George Washington's dwelling began as a one and one-half story farmhouse built in 1735 by his father, Augustine, and received its well-known name during the ownership of George's half-brother Lawrence. George acquired Mount Vernon in 1754, and during the next 45 years he slowly enlarged it to create the 21-room residence we see today. Washington personally supervised all these changes, advising on design, construction and decoration—even when away at war. He provided his home with architectural features that expressed his growing status first as a Virginia gentleman and ultimately as America's most prominent citizen.
In 1758 Washington raised his home to two and a half stories, and during the 1770s he added rooms to the north and south ends, finally unifying the whole with the addition of the cupola and the unique two-story piazza overlooking the Potomac River. Today the Mansion is furnished and restored to depict Washington’s home in 1799.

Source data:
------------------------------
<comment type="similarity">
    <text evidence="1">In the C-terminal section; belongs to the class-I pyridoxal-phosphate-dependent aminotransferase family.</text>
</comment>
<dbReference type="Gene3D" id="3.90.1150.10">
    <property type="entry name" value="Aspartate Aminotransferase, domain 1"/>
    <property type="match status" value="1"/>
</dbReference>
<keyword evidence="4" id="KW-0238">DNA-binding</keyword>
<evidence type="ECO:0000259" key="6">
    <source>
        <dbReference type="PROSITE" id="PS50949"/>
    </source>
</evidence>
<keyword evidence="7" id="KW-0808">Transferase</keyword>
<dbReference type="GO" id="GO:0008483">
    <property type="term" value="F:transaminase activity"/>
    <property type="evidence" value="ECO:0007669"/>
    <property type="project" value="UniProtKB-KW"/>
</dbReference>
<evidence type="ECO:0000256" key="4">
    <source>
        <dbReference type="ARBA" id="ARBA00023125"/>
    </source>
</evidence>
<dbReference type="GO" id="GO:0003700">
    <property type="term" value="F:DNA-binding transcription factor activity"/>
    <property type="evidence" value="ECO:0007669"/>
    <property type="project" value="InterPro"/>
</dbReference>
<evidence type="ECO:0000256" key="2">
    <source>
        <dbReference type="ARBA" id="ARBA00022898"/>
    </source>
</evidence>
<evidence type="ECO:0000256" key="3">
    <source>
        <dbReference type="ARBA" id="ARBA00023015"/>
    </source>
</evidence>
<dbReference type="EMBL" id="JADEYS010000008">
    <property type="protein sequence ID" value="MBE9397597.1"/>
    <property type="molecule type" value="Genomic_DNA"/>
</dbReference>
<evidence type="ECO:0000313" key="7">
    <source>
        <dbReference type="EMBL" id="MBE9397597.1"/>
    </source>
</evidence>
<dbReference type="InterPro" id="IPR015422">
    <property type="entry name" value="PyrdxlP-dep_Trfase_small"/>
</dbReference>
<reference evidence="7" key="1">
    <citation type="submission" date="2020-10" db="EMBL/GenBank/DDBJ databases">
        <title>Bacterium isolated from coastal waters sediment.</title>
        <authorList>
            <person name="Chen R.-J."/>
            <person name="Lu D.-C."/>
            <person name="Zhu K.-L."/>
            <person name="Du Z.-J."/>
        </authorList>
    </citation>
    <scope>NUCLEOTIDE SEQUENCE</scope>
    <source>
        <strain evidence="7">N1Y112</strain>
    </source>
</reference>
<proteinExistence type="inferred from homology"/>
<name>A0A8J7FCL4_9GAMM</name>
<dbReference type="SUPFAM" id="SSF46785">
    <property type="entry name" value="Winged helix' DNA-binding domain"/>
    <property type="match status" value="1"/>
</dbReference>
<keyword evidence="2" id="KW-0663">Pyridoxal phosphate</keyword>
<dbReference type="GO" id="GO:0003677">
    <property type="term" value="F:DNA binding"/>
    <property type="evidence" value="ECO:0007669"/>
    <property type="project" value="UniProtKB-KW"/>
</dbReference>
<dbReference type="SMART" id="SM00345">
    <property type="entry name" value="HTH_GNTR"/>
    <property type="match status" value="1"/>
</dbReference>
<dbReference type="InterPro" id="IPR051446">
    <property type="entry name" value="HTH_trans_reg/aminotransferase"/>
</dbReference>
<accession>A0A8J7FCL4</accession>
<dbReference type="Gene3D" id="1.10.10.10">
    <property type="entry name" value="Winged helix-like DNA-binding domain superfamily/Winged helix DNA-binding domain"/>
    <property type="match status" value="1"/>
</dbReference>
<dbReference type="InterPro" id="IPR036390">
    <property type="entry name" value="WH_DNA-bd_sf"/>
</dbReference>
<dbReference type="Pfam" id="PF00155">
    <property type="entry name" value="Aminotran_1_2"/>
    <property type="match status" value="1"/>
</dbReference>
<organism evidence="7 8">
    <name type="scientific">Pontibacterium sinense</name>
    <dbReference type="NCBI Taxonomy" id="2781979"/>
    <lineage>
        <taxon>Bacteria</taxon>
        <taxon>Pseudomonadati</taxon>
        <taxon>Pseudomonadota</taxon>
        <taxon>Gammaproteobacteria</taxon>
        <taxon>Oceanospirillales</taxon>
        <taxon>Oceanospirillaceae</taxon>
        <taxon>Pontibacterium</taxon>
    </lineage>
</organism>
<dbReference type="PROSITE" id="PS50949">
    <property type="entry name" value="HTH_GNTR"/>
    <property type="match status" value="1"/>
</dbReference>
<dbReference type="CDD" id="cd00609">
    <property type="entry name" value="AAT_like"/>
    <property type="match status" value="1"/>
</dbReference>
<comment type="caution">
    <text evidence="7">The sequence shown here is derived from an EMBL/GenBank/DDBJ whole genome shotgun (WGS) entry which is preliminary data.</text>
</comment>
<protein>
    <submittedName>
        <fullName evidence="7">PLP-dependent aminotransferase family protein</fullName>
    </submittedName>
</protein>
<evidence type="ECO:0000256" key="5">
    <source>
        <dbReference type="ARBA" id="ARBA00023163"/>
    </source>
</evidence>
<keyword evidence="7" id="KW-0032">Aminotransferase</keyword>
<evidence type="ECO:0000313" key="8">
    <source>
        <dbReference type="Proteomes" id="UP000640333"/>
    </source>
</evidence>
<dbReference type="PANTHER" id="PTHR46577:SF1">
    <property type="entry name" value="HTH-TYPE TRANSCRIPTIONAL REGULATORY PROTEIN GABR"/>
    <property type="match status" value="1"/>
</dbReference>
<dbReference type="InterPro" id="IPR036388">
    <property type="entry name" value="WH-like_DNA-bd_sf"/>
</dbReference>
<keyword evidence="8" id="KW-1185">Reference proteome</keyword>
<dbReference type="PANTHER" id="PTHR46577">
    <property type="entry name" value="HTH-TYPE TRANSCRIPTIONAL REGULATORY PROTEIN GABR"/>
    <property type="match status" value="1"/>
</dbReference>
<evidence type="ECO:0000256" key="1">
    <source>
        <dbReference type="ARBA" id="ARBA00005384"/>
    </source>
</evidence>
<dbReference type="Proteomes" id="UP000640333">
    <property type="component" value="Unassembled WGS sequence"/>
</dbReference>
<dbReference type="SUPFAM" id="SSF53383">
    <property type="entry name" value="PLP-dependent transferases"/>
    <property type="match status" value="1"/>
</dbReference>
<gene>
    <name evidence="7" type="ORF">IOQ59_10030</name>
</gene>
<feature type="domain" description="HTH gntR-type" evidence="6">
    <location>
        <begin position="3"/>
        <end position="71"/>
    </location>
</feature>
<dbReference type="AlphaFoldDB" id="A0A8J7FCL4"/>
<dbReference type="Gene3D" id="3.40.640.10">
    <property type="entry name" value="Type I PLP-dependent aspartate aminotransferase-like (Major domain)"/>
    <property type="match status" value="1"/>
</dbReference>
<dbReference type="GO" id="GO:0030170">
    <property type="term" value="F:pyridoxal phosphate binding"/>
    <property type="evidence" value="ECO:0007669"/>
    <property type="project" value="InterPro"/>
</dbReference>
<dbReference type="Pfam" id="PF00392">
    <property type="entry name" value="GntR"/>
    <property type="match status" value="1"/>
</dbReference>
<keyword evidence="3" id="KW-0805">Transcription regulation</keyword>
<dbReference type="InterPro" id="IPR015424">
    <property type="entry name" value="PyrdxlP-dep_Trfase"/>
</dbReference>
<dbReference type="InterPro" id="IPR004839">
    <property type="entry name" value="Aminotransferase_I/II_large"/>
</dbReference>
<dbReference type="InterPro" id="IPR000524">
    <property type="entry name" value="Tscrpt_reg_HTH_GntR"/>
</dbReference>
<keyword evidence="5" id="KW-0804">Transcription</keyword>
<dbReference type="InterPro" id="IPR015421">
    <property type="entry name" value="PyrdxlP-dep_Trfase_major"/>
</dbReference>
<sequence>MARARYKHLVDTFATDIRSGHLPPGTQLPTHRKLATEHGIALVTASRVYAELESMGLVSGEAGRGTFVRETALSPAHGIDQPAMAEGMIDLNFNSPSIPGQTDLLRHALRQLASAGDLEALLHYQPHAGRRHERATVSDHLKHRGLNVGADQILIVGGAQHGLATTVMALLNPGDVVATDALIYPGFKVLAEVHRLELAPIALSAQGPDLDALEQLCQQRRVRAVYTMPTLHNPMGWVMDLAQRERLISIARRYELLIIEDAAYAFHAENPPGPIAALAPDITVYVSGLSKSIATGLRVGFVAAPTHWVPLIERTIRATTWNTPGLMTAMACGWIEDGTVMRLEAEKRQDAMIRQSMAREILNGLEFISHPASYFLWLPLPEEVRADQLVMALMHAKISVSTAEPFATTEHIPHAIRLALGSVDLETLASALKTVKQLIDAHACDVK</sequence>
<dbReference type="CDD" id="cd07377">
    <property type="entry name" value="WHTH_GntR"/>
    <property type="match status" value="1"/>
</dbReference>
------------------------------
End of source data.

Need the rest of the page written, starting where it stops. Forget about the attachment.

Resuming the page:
After a major research and restoration effort, the largest and grandest room in George Washington's Mount Vernon Mansion has reopened with a new look and a new interpretation that brings the room much closer to the way it appeared in Washington’s lifetime.
George Washington worked to expand and enhance his Mount Vernon home throughout his lifetime. Explore each of Mount Vernon’s three floors in our Room by Room presentation.
Mount Vernon recently had the opportunity to sit down with Joseph Manca, author of George Washington's Eye: Landscape, Architecture, and Design at Mount Vernon.